Sure, it’s long, but it’s no island. The U.S. Supreme Court says so.
In a 12-year-old ruling that still prompts eye-rolling from scientists who study Long Island’s geography, the high court declared that for purposes of international law Long Island is merely “an extension of the mainland’’ that is “integrally related’’ to Manhattan and the Bronx. The decision was unanimous, although many Long Islanders doubtless would have dissented if given the chance.
“Of course, Long Island is an island. But what I think is important as a scientist doesn’t mean a hill of beans to the lawyers,’’ said R. Lawrence Swanson. A trained oceanographer who runs the Waste Management Institute at the State University at Stony Brook, Swanson was an independent expert witness in the case.
For the last 11,000 years or so, ever since the rising sea filled in Long Island Sound, Long Island has inarguably met the geographic definition of an island: a piece of land surrounded by water at low tide. But the legal definition, naturally, is much more abstruse, and it took a long and costly court fight to determine that Long Island didn’t meet it.
The issue wound up in court because the federal government and the states of New York and Rhode Island couldn’t agree on who controls Long Island Sound and Block Island Sound. The states wanted to retain the power to regulate fishing, and to require state-licensed pilots to be on board ships passing through the waterway.
The is-the-Island-an-island controversy quickly became the key issue in the case. If Long Island was merely an extension of the mainland, as the two states argued, then under international law Long Island Sound and Block Island Sound would be inland bays controlled by the states instead of open waters under federal control.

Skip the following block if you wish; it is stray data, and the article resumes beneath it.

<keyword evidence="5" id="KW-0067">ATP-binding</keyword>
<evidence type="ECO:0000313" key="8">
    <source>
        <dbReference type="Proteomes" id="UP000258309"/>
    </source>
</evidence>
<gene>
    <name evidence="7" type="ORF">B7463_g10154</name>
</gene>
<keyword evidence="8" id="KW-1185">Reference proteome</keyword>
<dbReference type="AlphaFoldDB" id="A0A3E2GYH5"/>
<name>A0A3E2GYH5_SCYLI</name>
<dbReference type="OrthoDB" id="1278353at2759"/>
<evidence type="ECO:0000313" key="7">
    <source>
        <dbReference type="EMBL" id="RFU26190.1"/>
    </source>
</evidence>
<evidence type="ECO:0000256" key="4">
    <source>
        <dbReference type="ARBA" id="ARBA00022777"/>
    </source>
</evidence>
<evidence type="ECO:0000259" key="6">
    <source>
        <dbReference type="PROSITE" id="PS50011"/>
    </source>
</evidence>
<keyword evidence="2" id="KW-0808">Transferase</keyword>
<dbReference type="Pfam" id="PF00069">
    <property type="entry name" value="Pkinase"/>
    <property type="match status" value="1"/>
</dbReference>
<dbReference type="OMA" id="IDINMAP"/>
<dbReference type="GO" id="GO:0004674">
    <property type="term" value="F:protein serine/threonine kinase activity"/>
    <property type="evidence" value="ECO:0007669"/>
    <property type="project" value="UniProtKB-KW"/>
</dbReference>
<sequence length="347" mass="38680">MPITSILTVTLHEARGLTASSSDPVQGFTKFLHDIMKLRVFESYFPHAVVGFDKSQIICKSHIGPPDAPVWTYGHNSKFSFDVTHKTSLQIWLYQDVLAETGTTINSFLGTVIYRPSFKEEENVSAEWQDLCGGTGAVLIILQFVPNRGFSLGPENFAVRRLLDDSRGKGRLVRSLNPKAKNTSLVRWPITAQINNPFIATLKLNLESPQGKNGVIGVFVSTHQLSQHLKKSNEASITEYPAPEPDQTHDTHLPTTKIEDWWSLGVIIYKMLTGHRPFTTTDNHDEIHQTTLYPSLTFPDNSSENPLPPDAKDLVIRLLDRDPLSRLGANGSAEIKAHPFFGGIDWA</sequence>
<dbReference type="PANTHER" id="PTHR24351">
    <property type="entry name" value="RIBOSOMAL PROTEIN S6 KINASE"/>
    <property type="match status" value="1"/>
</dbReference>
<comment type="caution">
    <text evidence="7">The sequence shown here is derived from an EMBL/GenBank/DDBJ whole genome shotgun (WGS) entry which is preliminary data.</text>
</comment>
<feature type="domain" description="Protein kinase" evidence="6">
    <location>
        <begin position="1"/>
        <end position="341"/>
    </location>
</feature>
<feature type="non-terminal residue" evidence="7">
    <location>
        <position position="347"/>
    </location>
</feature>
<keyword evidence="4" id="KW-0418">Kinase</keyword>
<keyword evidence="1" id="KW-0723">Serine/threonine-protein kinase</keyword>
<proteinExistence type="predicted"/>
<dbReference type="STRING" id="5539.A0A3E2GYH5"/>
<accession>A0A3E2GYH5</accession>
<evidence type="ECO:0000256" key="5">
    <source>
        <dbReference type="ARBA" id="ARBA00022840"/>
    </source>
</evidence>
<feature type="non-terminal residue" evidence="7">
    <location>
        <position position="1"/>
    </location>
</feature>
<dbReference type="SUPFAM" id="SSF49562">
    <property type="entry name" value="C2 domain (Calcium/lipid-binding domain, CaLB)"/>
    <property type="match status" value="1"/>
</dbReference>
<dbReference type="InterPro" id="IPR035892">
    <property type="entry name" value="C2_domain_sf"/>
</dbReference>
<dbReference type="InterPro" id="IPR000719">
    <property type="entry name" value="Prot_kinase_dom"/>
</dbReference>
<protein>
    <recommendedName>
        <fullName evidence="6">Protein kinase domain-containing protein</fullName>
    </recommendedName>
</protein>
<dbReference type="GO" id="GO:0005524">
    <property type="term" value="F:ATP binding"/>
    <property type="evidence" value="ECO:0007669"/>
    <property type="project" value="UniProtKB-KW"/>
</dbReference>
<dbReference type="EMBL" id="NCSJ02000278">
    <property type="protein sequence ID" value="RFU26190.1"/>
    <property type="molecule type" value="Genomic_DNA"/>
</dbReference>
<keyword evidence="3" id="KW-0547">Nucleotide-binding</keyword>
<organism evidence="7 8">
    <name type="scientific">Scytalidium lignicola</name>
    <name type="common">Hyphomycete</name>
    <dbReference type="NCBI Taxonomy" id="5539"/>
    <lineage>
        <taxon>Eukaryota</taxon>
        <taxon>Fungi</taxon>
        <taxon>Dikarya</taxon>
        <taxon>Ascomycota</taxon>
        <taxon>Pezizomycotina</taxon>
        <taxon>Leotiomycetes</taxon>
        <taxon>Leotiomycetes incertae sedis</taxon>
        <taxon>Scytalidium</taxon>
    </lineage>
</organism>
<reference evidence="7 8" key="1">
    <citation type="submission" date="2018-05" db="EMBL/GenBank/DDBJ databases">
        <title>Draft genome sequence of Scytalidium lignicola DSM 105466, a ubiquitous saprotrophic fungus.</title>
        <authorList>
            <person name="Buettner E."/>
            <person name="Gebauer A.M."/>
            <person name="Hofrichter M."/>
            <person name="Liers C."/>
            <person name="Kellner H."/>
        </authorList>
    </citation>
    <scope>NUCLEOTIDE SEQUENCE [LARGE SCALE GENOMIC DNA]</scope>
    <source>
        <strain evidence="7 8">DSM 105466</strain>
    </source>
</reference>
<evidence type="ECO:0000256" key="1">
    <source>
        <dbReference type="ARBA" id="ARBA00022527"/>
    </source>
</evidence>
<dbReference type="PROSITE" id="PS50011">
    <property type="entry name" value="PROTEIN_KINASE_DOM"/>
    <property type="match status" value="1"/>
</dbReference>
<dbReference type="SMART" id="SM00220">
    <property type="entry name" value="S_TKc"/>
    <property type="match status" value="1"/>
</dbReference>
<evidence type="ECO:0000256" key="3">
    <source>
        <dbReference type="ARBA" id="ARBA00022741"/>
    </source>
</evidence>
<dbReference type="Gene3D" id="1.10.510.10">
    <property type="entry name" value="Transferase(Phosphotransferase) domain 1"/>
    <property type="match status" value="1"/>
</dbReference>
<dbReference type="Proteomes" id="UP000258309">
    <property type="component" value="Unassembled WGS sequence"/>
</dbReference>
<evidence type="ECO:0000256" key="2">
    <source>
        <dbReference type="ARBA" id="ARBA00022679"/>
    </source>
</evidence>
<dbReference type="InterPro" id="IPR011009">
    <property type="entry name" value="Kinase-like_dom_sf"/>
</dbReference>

Supreme Court Justice Harry Blackmun settled the issue — for the lawyers, at least — in a 1985 majority opinion that sided with the states and included a flawed geology lesson.
“Long Island and the adjacent shore also share a common geological history, formed by deposits of sediment and rocks brought from the mainland by ice sheets that retreated approximately 25,000 years ago,’’ Blackmun wrote.
Not really, according to Swanson and several other experts. Glaciers did cover both places, but Manhattan and Long Island are different geologically.
Much of Manhattan consists of exposed bedrock hundreds of millions of years old, while Long Island is mostly loose sand and didn’t even exist as a distinct entity until it was built up by bulldozing ice sheets over the last 150,000 years.
Blackmun also opined that before humans widened it, the East River was too narrow, shallow, and navigationally dangerous to be a significant barrier between Long Island and the boroughs of Manhattan and the Bronx.
Wrong again, according to Swanson. “It’s just very clear from a geophysical and geological point of view that Long Island is an island separated by the mainland by a series of very complex tidal straits,’’ he said.
Even off-Island experts agree the Island is an island.
“I never understood that Supreme Court decision,’’ said Ralph Lewis, an associate state geologist at the Connecticut Geological and Natural History Survey and an expert on the history of Long Island Sound. “We didn’t build those channels. It’s a natural island.’’